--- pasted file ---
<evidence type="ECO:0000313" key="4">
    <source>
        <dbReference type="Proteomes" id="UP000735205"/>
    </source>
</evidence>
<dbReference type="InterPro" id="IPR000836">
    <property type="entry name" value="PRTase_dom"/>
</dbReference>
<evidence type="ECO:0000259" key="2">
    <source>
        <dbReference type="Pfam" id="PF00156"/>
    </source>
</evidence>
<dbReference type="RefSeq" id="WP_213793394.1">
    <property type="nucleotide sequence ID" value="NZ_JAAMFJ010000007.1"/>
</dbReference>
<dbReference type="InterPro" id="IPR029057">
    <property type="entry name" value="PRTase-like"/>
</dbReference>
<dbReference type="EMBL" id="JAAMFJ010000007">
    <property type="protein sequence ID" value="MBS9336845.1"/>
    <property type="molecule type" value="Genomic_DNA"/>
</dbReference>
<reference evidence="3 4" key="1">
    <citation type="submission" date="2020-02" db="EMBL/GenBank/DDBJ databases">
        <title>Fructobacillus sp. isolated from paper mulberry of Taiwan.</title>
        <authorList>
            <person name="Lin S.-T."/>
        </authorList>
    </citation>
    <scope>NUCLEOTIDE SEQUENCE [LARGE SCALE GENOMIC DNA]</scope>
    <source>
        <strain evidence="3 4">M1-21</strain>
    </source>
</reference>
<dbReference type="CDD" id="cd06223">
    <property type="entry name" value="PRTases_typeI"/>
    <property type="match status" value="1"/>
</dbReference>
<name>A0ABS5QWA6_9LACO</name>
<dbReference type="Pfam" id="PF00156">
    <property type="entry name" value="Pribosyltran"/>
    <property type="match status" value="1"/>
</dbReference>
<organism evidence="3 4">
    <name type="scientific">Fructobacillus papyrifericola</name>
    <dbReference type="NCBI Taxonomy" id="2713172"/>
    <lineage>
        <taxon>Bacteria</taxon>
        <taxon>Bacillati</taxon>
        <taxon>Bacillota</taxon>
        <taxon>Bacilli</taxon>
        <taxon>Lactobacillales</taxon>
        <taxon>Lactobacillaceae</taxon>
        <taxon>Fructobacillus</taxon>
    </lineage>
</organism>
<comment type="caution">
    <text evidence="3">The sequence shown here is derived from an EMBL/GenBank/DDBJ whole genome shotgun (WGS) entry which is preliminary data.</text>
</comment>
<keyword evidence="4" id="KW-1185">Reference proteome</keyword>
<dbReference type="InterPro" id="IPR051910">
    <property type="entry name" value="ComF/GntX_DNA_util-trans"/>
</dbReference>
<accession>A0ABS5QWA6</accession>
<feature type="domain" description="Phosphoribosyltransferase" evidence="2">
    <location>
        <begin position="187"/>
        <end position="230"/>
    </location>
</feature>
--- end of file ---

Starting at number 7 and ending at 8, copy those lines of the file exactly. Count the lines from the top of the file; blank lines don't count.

    <property type="entry name" value="PRTase_dom"/>
</dbReference>